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National Library of Australia

The National Library of Australia (NLA) is the largest reference library in Australia, responsible under the terms of the National Library Act for "maintaining and developing a national collection of library material, including a comprehensive collection of library material relating to Australia and the Australian people." In 2012–13, the National Library collection comprised 6,496,772 items, and an additional 15,506 metres (50,873 ft) of manuscript material. It is located in Parkes, Canberra, ACT.

The National Library of Australia, while formally established by the passage of the National Library Act 1960 (Cth), had been functioning as a national library rather than strictly a Parliamentary Library, almost since its inception.

The present library building was opened on 15 August 1968 by Prime Minister John Gorton. The building was designed by the architectural firm of Bunning and Madden in the Late Twentieth Century Stripped Classical style. The foyer is decorated in marble, with stained-glass windows by Leonard French and three tapestries by Mathieu Mategot. The building was listed on the Australian Commonwealth Heritage List on 22 June 2004.

In 2012–13 the Library collection comprised 6,496,772 items, with an estimated additional 2,325,900 items held in the manuscripts collection. The Library's collections of Australiana have developed into the nation's single most important resource of materials recording the Australian cultural heritage. Australian writers, editors and illustrators are actively sought and well represented—whether published in Australia or overseas.

The Library's collection includes all formats of material, from books, journals, websites and manuscripts to pictures, photographs, maps, music, oral history recordings, manuscript papers and ephemera.

Approximately 92.1% of the Library's collection has been catalogued and is discoverable through the online catalogue.

The Library has digitized over 174,000 items from its collection (the 100,000th being "Feeding cotton seed to sheep, Bourke, New South Wales") and, where possible, delivers these directly across the Internet. The Library is a world leader in digital preservation techniques, and maintains an Internet-accessible archive of selected Australian websites called the Pandora Archive.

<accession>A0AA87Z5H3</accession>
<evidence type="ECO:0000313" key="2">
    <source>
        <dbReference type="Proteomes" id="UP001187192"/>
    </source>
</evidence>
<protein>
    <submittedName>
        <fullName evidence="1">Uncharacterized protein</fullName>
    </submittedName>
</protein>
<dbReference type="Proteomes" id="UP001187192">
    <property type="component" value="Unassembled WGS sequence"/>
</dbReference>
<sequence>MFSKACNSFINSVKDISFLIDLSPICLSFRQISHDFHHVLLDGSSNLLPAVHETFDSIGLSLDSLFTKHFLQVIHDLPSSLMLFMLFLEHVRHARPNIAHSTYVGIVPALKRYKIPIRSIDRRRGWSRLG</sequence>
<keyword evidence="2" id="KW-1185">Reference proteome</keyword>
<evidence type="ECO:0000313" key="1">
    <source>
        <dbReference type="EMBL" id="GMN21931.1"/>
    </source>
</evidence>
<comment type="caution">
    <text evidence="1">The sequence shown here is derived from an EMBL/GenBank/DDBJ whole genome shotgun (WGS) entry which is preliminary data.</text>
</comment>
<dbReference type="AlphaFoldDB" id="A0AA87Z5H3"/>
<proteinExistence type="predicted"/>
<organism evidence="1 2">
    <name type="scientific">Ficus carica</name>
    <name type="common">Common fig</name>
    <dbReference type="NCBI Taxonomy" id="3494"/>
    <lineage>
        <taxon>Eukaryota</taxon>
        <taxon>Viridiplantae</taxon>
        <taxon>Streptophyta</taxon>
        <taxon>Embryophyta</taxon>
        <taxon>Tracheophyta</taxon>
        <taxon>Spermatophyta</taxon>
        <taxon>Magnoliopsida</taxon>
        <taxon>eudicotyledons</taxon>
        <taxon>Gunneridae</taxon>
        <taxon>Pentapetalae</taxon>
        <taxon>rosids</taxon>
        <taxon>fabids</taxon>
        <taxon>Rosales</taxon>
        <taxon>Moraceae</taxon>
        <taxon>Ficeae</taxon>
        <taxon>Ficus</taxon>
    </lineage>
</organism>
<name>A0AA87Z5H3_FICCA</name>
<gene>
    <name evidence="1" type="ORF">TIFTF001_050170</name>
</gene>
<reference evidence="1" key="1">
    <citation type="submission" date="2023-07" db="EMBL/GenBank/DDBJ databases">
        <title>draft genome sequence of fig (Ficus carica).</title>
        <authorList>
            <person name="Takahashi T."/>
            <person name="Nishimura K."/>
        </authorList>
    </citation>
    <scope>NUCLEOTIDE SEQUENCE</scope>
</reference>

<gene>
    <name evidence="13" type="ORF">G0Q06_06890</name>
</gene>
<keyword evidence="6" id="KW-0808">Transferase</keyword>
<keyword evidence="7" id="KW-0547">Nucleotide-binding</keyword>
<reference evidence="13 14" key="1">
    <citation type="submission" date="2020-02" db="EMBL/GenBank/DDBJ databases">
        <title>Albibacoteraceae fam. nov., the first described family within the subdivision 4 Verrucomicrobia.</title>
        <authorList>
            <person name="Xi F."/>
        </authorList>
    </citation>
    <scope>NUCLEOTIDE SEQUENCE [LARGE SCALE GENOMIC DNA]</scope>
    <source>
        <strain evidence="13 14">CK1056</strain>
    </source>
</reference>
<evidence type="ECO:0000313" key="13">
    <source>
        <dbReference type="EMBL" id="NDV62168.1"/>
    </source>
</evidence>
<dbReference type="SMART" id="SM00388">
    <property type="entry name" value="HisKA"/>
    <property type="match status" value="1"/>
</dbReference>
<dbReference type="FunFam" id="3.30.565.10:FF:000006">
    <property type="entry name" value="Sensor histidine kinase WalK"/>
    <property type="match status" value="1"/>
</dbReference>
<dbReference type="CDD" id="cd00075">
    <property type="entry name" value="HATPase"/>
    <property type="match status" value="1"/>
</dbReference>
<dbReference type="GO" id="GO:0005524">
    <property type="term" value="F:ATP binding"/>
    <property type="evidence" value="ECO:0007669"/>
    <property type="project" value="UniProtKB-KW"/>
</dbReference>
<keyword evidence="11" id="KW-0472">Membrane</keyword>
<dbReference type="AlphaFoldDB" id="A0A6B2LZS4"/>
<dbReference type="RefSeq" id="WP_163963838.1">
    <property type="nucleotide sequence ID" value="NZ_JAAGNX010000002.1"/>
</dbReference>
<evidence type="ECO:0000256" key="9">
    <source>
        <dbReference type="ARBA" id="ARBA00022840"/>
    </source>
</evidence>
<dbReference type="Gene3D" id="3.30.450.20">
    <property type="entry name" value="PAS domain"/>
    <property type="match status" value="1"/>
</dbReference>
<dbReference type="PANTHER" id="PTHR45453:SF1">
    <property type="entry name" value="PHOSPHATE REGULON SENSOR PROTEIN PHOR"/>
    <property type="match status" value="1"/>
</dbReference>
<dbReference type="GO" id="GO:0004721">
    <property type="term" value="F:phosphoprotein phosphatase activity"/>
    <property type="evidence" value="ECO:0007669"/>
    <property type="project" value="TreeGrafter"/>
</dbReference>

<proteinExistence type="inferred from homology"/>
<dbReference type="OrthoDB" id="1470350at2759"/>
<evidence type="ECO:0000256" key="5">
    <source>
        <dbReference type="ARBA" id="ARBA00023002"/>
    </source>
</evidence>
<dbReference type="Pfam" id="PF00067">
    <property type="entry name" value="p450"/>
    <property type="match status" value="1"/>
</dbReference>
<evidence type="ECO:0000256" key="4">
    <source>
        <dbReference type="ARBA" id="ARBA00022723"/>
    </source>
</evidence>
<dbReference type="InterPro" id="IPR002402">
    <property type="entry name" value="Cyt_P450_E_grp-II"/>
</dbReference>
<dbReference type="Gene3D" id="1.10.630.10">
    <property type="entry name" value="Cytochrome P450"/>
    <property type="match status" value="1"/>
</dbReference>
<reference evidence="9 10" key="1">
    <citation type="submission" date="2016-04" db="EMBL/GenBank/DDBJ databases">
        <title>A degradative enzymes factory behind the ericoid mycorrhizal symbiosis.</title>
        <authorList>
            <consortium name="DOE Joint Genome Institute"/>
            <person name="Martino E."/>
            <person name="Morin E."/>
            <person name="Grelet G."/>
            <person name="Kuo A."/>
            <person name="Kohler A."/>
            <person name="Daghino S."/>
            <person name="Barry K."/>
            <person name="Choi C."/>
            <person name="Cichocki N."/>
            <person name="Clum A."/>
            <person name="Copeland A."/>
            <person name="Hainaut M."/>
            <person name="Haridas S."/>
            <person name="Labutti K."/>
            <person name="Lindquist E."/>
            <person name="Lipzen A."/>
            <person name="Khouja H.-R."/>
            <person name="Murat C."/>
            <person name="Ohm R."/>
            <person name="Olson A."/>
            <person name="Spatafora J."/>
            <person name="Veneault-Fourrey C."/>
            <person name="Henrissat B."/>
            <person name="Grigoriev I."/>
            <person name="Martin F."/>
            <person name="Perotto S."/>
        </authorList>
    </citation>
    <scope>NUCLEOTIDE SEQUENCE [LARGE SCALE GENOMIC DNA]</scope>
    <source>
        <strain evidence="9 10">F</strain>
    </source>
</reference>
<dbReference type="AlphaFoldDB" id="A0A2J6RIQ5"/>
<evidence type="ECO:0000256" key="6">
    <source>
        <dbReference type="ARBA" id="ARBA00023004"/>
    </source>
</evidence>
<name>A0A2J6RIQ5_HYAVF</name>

The Library collects material produced by Australians, for Australians or about the Australian experience in all formats-not just printed works-books, serials, newspapers, maps, posters, music and printed ephemera-but also online publications and unpublished material such as manuscripts, pictures and oral histories. A core Australiana collection is that of John A. Ferguson. The Library has particular collection strengths in the performing arts, including dance.

The Library's considerable collections of general overseas and rare book materials, as well as world-class Asian and Pacific collections which augment the Australiana collections. The print collections are further supported by extensive microform holdings.

The Library also maintains the National Reserve Braille Collection.

The Library has also acquired the records of many national non-governmental organisations. They include the records of the Federal Secretariats of the Liberal party, the A.L.P, the Democrats, the R.S.L., the Australian Inland Mission, the Australian Union of Students, The Australian Ballet, the Australian Elizabethan Theatre Trust, the Australian Institute of Urban Studies, Australian Industries Protection League, the Australian Conservation Foundation, and the Australian Council of National Trusts. Finally, the Library holds about 37,000 reels of microfilm of manuscripts and archival records, mostly acquired overseas and predominantly of Australian and Pacific interest.

National Library of Wales General Manuscript Collection

NLW MS 20143, Ancient laws and institutions in Wales ñLeges Wallicae Saec 13[sic]ò, is a fourteenth century text of the Welsh Laws, known as Siglum Y. This calf bound volume has the unusual feature of marginalia drawings, mostly religious, including shield, a mermaid, evangelist-symbols and, the crucifixion with the Virgin Mary and John. The Boston Manuscript of the Laws of Hywel Dda is also in the General Manuscript Collection (NLW MS 24029).

The Additional Manuscripts are those donated to the National Library of Wales by Sir John Williams that are not part of either the Peniarth or Llanstephan collections. These manuscripts are the first five hundred in the General Collection (NLW 1-500), of which 1-446 were catalogued by John Humphreys Davies, Principal of the University College of Wales in Aberystwyth, in Additional manuscripts in the collections of Sir John Williams.

The Black Book of Basingwerk is a Welsh language text of Geoffrey of Monmouth’s Historia Regum Britanniae, the latter section was written by Gutun Owain, who was associated with Basingwerk Abbey, in the fifteenth century.

The manuscripts from John Lloyd's library at Wigfair is rich in autograph letters from the late sixteenth century through to the mid-nineteenth century. The earliest letters are those written in Welsh by the poet Sion Tudur and there are many letters addressed to Lloyd during the eighteenth and nineteenth centuries by well known correspondents including seventy letters from the President of the Royal Society, Sir Joseph Banks. Other letters were sent by the diarist R. F. Greville, Sir William Herschel, Jonas Dryander, Sir George Shuckburgh-Evelyn, Astronomer Royal Nevil Maskelyne, Sir Henry Engefield, Sir Charles Blagden, Sir John Rennie, Samuel Lysons, Thomas Pennant, Philip Yorke, Dean Shipley, Daines Barrington, Gwallter Mechain and a number of bishops.

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